Caminero runs into rare trouble, gives up key HR in 7th

Righty allows inherited runners to score for first time this season

Caminero runs into rare trouble, gives up key HR in 7th

PITTSBURGH -- One early conclusion that can definitely be drawn about the 2015 St. Louis Cardinals: They will not let you get away with any mistakes. By most accounts, Francisco Liriano pitched a formidable game against them Friday night at PNC Park. He struck out 10 in 6 1/3 innings, so his 98 pitches included only two that were errant.

Those two ended up over the fence -- a solo shot by Jhonny Peralta and a three-run job by Matt Holliday -- for the first four runs of the Bucs' 8-5 loss.

The last three runs -- the margin in the final score -- came in the seventh inning, arguably the new tipping point in any modern baseball game left in the care of the bullpen.

Arquimedes Caminero entered with the Pirates trailing, 5-3, and a man on, surrendered a double to Peter Bourjos, and then a three-run homer to Kolten Wong -- baseball's hottest hitter this side of Dee Gordon

"I threw him the pitch I wanted to throw, but wanted to get it more in," Caminero said. "It's a battle. He won that one."

"Caminero didn't get the spot on Bourjos that he needed, right-on-right," manager Clint Hurdle said, "and to Wong, missed that spot as well."

Caminero fans Holliday

Liriano, summing up the damage against him: "I hung a couple of pitches. They don't let you get away with any mistakes. Caminero missed his spot [to Wong]. I did, too. I wanted to go away [to Holliday], and threw it down the middle."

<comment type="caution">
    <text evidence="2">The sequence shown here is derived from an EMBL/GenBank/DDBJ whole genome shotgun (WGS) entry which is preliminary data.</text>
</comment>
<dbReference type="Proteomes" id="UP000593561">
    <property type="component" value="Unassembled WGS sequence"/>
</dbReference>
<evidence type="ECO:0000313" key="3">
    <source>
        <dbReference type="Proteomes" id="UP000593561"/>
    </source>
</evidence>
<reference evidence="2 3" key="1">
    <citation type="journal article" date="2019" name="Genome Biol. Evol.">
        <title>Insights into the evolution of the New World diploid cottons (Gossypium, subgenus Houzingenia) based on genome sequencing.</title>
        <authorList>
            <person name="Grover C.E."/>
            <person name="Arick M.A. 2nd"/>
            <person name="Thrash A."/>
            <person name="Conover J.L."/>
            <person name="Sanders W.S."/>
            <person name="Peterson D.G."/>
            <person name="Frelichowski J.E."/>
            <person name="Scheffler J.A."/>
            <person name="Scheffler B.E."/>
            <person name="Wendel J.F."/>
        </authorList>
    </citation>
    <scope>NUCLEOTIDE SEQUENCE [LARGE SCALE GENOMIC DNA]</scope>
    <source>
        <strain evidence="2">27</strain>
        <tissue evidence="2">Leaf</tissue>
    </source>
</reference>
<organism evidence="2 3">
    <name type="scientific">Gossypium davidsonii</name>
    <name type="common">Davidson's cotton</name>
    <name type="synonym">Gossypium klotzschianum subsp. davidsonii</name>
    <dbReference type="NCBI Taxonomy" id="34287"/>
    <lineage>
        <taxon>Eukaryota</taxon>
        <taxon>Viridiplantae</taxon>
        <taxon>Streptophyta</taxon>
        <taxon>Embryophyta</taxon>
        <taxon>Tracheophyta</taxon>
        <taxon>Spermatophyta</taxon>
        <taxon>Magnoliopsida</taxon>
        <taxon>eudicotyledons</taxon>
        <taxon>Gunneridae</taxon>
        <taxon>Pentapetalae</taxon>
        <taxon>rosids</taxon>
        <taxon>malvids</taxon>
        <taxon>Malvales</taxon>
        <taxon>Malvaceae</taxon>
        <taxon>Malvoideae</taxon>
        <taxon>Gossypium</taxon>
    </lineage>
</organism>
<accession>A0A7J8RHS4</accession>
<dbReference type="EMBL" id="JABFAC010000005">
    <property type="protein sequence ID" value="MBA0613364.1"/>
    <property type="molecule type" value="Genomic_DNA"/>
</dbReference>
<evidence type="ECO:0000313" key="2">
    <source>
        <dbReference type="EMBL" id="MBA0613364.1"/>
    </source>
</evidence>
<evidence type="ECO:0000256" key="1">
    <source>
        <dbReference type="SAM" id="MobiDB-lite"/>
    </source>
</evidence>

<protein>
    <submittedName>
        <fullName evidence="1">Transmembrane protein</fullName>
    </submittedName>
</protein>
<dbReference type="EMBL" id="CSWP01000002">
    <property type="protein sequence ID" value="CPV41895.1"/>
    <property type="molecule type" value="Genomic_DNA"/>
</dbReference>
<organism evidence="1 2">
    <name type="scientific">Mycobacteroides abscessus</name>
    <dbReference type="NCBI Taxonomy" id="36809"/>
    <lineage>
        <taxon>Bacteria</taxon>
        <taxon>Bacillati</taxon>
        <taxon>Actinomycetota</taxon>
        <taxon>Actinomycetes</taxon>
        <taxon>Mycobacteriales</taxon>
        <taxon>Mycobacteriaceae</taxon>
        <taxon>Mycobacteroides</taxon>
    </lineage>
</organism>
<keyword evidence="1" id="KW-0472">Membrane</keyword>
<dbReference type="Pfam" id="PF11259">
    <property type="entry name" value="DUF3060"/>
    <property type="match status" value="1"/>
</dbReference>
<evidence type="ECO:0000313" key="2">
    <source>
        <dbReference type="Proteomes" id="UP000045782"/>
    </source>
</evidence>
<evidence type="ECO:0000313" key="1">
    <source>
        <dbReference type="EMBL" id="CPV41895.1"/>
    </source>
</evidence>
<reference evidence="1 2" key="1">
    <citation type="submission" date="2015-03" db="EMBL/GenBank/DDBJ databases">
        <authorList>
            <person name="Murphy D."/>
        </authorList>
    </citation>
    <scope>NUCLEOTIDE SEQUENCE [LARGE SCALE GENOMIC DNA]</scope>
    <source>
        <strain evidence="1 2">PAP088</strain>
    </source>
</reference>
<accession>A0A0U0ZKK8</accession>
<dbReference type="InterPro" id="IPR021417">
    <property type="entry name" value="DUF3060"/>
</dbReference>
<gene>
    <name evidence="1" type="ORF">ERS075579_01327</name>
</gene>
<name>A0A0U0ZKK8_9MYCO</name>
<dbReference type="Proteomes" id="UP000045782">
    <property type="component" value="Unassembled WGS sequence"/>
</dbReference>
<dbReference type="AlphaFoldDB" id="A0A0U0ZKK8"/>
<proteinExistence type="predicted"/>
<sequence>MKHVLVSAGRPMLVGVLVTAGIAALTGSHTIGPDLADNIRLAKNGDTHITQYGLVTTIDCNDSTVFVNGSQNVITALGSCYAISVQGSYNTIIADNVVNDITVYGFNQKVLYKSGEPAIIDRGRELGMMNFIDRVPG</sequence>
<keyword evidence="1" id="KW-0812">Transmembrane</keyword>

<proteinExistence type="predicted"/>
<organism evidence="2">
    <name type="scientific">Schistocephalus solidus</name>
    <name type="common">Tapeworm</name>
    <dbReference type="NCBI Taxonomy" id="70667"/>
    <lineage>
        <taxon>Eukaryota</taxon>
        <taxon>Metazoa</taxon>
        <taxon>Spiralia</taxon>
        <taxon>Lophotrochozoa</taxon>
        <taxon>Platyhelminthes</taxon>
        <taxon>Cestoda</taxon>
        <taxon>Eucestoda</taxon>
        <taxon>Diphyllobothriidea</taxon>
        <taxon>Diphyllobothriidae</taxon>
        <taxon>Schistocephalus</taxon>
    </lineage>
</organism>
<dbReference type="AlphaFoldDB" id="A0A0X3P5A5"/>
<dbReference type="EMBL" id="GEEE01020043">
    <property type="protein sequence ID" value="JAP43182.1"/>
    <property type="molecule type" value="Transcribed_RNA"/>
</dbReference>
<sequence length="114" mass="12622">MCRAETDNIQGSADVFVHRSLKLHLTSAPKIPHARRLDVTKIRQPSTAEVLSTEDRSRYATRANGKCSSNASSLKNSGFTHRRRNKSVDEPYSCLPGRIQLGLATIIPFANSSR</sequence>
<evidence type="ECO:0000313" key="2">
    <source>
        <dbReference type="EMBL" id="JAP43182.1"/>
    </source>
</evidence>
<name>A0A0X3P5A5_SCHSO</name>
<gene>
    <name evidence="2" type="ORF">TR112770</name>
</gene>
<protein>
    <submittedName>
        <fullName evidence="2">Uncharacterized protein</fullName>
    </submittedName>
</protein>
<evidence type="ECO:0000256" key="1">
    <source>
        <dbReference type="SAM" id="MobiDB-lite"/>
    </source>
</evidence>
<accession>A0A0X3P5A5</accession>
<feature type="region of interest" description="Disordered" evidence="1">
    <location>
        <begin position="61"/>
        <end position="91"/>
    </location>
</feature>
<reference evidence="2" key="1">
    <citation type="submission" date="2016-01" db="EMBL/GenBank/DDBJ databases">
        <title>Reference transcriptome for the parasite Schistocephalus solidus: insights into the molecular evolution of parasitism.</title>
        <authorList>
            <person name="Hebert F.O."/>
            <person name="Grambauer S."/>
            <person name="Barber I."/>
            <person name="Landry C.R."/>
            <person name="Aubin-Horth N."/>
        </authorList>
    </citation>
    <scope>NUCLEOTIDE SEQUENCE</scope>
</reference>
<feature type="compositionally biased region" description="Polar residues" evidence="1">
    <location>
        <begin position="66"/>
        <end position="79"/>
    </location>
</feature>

So, four mistakes equals eight runs. Tough league.

The seventh has become so critical in the modern game, because quality starters go six and the eighth belongs to the primary setup guy, who hands off to the closer. So the seventh is that treacherous bridge, and misfires like the one on Friday night might make fans pine for John Holdzkom.

That calls for a timeout: Holdzkom, the Independent League refuge sensation of last fall, has a 5.56 ERA at Triple-A Indianapolis, where 13 walks in 11 1/3 innings suggest his old control problems have resurfaced.

Besides, Caminero has excelled in the role, having stranded all five inherited runners prior to Friday night's glitch.

"It's baseball," he said, quoting both a cliche and a truism. "Sometimes you miss your spot, and it hurts you. That wasn't a bad pitch, just in a bad spot."

Touching all the bases

• First: Charlie Morton's first rehab outing with Double-A Altoona was nothing short of brilliant: The veteran righty went seven shutout innings Friday night in Harrisburg, allowing two hits, two walks, striking out five and throwing 58 of 84 pitches in the strike zone.

• Second: The early gap between the clubs (the Pirates now trail the Cards by nine games in the standings) is reflected by the teams' respective records within the division. St. Louis is 17-5 vs. NL Central teams, the Bucs 9-14.

• Third: Liriano gave up two homers at home for only the second time (May 20, 2014, to the Orioles).

• Home: Mark Melancon has gone nearly two weeks since his last save opportunity, on April 25 in Arizona.

Tom Singer is a reporter for and writes an MLBlog Change for a Nickel. Follow him on Twitter @Tom_Singer. This story was not subject to the approval of Major League Baseball or its clubs.